Why Fight or Flight Mode Can Break Your Business
Whether you're launching, running or scaling a business, you'll have great days and terrible days. The life of a business owner is tough. Truly successful business owners are masters of their own emotions though. Because when you aren't, things will quickly start to derail.
Have you ever been in a situation where a client started shouting at the staff? It could have been at a restaurant, at a car dealership or even at a doctor’s office. When people ‘lose’ it in the real world, we label them as unprofessional.
We are less willing to do business with them, work for them, or invest in their business. When your buttons get pushed for too long, it might trigger you to start fighting. The moment we feel ‘attacked’ most people tend to go into ‘Fight or Flight mode’.
The Amygdala (Reptilian) brain has been accessed, and the resulting behaviour is actually beyond their control. What’s scary about this place is that you feel in the same amount of danger as someone who is about to be attacked by a predator.
This is incredibly dangerous territory for your business to be in. This is the place where staff resign, contracts get cancelled, and money gets lost. Maya Angelou explained it well:
“People will forget what you said, people will forget what you did, but people will never forget how you made them feel.”
How you make them feel will impact your staff’s customer service, their productivity and ultimately your bottom line.
As a business owner and leader ask yourself the following questions:
- Are you congruent? Is what you say, do and feel aligned? Can your staff trust you and do your actions speak for themselves?
- Do you understand your own trigger points, and can you calm yourself down?
- Do you pick up on the moods in the office?
- How clearly do you communicate your ideas?
- How do you handle conflict?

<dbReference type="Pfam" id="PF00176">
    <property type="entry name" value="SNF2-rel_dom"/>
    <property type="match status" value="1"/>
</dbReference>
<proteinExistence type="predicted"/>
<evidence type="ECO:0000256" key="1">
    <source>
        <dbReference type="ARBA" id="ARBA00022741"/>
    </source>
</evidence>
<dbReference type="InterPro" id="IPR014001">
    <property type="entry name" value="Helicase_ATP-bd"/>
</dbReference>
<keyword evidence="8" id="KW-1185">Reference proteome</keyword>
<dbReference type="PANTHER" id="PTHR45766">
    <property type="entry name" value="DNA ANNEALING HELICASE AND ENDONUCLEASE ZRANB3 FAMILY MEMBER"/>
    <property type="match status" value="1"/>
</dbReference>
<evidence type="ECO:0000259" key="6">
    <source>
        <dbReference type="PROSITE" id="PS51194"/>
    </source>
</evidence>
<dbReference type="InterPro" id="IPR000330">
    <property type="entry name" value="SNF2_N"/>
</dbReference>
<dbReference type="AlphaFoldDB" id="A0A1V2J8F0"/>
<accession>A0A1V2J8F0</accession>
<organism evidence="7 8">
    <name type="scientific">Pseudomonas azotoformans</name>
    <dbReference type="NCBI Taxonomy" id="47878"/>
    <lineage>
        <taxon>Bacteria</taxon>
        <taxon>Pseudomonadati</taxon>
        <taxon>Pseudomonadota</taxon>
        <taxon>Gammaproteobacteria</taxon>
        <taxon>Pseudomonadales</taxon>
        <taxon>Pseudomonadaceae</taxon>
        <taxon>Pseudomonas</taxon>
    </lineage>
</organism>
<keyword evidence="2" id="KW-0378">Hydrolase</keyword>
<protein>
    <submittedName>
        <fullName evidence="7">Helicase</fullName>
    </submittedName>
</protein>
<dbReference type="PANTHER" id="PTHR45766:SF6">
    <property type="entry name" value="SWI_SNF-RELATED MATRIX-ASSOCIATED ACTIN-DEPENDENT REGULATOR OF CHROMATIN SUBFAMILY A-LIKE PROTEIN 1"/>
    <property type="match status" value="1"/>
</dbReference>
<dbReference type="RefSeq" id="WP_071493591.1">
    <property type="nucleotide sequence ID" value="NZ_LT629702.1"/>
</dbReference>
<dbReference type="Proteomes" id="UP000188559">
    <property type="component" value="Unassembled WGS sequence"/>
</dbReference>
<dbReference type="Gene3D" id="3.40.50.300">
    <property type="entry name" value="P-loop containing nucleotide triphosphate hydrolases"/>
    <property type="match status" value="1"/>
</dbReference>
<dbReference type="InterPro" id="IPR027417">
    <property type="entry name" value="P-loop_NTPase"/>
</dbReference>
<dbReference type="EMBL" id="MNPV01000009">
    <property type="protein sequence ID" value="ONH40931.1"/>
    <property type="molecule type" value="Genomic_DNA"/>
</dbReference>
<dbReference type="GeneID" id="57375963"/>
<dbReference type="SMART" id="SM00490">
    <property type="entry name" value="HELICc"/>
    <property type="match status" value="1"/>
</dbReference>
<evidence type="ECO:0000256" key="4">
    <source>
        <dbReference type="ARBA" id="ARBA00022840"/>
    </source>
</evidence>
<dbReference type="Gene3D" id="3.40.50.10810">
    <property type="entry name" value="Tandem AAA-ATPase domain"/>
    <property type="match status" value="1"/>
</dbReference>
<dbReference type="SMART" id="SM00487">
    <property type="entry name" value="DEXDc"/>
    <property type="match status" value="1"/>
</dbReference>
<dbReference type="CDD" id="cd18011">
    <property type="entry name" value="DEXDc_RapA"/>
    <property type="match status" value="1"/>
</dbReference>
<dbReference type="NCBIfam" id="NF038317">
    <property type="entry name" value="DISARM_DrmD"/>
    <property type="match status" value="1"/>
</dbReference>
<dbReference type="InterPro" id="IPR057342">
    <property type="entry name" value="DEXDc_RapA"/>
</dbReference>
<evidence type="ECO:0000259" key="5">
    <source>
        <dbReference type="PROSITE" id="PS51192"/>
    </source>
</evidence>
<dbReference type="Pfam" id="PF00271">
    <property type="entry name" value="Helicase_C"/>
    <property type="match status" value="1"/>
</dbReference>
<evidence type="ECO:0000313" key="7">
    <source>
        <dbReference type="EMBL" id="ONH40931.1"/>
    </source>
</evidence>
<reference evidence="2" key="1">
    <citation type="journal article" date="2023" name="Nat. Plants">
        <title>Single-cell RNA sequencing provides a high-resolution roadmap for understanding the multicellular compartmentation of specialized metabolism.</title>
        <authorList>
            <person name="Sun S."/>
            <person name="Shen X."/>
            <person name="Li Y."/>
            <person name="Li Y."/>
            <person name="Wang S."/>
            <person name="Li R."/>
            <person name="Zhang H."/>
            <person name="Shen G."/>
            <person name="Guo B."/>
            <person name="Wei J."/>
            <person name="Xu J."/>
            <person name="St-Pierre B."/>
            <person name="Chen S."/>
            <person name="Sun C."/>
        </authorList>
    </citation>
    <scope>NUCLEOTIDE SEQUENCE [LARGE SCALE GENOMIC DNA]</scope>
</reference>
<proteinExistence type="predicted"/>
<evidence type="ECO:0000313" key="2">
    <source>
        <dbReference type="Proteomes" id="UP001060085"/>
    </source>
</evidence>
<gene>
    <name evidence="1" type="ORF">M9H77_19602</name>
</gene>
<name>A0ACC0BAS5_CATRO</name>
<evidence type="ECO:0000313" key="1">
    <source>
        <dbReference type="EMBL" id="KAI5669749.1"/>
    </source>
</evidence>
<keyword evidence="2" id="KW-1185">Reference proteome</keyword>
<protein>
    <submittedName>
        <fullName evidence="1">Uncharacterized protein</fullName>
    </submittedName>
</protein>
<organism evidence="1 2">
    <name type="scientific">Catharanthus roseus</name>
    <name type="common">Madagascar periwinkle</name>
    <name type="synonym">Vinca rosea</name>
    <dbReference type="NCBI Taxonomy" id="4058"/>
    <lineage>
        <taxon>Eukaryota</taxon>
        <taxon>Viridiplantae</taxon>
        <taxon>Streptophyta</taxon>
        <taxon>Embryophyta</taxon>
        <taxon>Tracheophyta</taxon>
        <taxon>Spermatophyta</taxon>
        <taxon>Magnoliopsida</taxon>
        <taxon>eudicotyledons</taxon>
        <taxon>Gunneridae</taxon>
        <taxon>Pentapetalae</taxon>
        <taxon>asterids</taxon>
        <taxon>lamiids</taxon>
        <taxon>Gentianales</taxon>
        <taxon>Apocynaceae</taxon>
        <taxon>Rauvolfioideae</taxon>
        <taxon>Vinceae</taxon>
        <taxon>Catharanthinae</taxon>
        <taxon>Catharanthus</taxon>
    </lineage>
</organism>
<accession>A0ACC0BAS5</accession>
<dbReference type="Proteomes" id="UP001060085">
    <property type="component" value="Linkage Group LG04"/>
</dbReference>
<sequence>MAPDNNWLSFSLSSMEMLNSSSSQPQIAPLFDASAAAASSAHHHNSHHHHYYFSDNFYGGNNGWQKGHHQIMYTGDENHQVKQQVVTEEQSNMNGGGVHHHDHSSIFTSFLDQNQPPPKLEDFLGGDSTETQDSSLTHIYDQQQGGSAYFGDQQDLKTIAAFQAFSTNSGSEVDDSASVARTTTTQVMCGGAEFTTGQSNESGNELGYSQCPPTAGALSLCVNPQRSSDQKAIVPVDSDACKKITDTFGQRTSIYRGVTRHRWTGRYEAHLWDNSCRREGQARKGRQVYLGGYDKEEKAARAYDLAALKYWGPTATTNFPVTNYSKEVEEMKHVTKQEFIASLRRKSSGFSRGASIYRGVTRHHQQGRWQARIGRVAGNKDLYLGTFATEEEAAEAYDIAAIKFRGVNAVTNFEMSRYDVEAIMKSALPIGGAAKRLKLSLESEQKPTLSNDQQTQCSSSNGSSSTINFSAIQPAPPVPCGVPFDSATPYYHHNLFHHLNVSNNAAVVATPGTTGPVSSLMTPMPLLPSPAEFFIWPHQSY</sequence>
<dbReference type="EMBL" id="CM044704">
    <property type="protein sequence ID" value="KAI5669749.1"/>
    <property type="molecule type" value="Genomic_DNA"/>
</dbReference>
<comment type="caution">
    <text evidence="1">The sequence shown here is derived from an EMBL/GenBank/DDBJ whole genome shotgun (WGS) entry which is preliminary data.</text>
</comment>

- Do your staff feel safe in your company? Or do they know you will throw them under the bus when something goes wrong?
Simon Sinek says that a successful leader’s number one goal must be to make their staff feel safe.
It’s time to increase your EQ
EQ, or emotional intelligence, is a key factor in an effective leadership style. To increase your emotional intelligence, start with these steps:
- Get enough sleep, exercise and notice your blood sugar levels.
- Many people will snap if they are dehydrated, tired or hungry.
- Set meetings around lunch times, allow yourself to have time to eat and pack healthy meals and snacks for yourself. Your body needs the right fuel to keep going.
- Exercise releases dopamine that will naturally make you feel happier and more energised.
- Make sure that your staff take lunch breaks and have time to eat.
Practice mindfulness and journal
Find time in the morning to do your ‘morning pages’. In Julia Cameron’s The Artist’s Way she explains how writing morning pages helped lawyers, doctors and screenplay writers to focus and find their creativity and drive again.
I have noticed my own emotional states, patterns and triggers come out of my morning pages and this has helped me with my self-awareness tremendously. By cleaning out your thoughts on a page, you feel much calmer because you have decluttered your own thoughts. You’re now in charge and ready for the day.
Find a quiet spot to visualise what you want to get out of the day. Use all of your senses to create the perfect movie of your day, with all the colours, textures, sounds, smells and tastes that can make it real. Imagine yourself being calm, listening well, and being a great leader.